NEW YORK, July 20 (Reuters) - Why did shares of CIT rally as much as 100 percent today? Presumably investors saw headlines with the word "rescue" and thought it made sense to take a flyer. This is foolish.
It looks like CIT has once again narrowly escaped falling over the edge after a group of bondholders agreed to extend $3 billion to the troubled lender in exchange for high-quality collateral and juicy interest rates. The thing is CIT still needs to sort out its failed business model based on borrowing in credit markets to provide financing to small and medium-sized businesses. But as we’ve seen again and again in this credit crisis, relying overwhelmingly on markets can sink even well established banks – think Northern Rock.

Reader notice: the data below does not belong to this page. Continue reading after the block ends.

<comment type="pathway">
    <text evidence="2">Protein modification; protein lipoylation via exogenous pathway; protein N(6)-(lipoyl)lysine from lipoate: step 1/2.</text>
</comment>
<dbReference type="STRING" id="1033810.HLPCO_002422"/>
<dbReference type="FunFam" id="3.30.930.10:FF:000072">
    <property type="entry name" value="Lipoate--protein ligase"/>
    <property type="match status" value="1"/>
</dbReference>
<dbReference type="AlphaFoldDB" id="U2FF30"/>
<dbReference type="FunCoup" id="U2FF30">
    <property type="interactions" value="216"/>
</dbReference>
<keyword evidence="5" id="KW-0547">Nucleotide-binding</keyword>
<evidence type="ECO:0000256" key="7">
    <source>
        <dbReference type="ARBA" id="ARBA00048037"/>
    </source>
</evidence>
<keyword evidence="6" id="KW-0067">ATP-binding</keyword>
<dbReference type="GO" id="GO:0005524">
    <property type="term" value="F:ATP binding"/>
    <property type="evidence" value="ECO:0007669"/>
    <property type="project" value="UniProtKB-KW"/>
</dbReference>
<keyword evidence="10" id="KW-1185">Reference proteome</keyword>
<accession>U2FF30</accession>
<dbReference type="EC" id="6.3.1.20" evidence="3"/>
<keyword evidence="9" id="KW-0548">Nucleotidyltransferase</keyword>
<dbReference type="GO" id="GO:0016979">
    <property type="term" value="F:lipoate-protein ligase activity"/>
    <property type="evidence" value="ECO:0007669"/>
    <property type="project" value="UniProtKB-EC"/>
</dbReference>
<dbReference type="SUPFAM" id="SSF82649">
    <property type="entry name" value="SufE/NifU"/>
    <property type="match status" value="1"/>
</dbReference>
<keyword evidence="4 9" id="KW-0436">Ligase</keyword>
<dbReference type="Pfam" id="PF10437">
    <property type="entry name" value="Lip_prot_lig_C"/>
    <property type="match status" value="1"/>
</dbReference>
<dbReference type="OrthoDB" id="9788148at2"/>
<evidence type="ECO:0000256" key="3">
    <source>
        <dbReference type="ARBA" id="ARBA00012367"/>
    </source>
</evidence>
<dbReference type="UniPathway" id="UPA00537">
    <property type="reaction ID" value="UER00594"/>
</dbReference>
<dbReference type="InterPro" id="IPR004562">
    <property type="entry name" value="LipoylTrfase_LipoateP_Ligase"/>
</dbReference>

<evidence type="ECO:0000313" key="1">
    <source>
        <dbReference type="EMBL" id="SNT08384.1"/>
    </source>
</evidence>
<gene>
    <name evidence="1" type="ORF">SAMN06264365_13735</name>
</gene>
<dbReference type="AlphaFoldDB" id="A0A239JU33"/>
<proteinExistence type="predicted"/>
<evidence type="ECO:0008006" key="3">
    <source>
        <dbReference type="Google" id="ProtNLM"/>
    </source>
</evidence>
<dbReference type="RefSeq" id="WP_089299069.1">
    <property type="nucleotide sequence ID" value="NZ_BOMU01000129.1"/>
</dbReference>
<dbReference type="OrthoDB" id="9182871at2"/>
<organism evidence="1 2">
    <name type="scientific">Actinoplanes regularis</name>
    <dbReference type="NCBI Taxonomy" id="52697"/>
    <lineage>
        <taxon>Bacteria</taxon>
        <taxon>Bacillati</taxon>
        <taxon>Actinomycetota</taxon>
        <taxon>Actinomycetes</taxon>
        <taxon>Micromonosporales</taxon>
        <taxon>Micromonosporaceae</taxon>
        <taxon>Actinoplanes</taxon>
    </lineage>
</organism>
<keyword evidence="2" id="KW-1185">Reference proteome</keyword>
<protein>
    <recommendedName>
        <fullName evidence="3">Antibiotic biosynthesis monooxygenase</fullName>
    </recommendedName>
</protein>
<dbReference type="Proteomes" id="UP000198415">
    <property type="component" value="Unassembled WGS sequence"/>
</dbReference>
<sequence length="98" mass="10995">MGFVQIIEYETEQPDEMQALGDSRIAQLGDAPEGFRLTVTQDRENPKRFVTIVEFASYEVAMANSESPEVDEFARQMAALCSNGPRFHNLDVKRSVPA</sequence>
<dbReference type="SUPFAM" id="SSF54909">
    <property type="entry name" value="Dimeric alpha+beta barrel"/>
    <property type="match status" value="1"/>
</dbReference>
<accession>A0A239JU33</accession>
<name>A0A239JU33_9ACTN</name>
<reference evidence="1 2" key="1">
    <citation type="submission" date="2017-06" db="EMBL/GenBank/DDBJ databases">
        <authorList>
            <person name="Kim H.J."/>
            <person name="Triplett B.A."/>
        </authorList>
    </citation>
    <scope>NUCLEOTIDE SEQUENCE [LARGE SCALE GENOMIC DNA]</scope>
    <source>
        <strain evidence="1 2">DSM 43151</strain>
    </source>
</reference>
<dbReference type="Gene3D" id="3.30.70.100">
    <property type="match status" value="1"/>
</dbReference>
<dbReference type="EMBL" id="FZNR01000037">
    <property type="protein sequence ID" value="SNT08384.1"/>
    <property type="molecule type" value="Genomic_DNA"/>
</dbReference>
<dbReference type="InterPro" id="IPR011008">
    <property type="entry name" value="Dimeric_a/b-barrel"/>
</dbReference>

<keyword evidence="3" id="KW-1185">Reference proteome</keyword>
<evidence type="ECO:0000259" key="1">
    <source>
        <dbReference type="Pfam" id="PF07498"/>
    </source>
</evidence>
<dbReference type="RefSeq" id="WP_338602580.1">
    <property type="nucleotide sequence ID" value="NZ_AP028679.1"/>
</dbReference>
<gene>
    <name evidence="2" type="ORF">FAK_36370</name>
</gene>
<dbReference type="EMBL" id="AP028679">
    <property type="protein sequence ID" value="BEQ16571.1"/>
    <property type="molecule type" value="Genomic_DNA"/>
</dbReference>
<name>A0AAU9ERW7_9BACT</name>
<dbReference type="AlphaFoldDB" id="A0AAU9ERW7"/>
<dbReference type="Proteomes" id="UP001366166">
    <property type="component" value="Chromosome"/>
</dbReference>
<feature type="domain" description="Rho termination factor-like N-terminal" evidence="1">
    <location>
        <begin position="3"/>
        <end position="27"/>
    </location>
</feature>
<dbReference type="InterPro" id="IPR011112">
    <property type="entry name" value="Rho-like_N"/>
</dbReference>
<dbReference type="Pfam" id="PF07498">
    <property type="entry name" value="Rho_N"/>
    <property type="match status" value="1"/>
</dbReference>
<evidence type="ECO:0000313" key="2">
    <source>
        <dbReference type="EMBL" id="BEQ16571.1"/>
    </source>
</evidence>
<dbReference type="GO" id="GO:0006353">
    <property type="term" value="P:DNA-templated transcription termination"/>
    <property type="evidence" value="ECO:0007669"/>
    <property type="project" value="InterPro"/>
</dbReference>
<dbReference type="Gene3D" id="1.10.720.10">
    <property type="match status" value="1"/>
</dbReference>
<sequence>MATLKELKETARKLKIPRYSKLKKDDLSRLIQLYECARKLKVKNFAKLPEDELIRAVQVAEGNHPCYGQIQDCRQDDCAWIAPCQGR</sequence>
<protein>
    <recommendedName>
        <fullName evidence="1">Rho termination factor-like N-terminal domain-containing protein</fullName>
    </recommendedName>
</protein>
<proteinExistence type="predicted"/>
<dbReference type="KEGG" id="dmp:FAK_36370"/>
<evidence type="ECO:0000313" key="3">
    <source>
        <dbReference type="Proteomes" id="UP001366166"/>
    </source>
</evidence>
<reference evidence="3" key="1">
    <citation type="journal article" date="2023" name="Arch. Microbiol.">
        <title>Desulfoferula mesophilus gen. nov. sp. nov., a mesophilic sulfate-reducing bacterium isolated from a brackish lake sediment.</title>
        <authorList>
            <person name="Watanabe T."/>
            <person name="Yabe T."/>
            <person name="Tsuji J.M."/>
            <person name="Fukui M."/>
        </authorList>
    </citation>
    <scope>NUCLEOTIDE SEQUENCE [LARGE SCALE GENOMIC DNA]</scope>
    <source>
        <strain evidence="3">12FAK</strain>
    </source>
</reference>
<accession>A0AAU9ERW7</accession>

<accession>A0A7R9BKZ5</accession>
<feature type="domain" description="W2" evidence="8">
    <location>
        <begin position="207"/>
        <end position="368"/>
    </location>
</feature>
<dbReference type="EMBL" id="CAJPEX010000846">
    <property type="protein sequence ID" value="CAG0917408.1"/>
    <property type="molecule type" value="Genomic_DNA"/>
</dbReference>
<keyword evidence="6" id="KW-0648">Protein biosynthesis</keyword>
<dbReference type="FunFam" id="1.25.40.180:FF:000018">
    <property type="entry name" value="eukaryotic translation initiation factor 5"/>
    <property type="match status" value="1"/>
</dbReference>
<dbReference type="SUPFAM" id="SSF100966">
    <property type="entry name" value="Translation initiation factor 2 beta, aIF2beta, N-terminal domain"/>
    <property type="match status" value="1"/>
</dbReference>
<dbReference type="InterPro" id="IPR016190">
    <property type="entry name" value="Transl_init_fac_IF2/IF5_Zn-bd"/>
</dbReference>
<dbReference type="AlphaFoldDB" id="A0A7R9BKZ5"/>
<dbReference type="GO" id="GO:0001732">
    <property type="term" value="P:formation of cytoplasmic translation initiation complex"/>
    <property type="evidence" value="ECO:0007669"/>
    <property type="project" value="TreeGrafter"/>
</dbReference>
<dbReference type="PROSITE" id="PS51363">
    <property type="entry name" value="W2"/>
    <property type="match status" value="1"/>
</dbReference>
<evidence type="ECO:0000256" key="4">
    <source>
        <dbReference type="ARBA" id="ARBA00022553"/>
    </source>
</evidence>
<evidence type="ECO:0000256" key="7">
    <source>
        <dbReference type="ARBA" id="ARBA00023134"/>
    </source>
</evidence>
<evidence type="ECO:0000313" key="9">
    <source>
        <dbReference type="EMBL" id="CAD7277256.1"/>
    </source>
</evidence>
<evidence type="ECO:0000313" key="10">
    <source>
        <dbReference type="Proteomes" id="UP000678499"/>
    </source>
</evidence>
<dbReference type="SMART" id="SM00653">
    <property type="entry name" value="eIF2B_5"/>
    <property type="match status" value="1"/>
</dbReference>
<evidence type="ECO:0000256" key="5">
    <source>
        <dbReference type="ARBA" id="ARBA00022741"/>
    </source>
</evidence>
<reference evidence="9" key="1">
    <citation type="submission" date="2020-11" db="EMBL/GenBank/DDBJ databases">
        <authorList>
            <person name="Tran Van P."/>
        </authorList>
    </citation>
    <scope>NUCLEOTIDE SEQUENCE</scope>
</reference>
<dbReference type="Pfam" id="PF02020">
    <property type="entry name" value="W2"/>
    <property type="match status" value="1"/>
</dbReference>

Though, I’m not sure if it would have been better for the talks between CIT and the government to break down last week either. The pairing of almost certain bankruptcy of the little guy lender with the blow-out earnings of Wall Street giants, JP Morgan and Goldman Sachs, makes a strong argument for smaller financial institutions to beef up their operations so they, too, can be too big to fail.
That’s the message from the government’s reluctance to swoop in and bail out one of the nation’s biggest commercial lenders, CIT Group Inc, as it struggles to stay afloat. But even though CIT doesn’t have the firepower to take down the global financial system, its failure would certainly be felt by some of the struggling small businesses that rely on its financing.
from Rolfe Winkler:
As CIT hangs by a thread, some news outlets are reporting that it would be the biggest bank to fail since WaMu. Measured by total firm assets this is true, but measured in terms of deposits, CIT is a fraction of WaMu's size. That's why Sheila Bair is willing to let CIT go under. And she's right.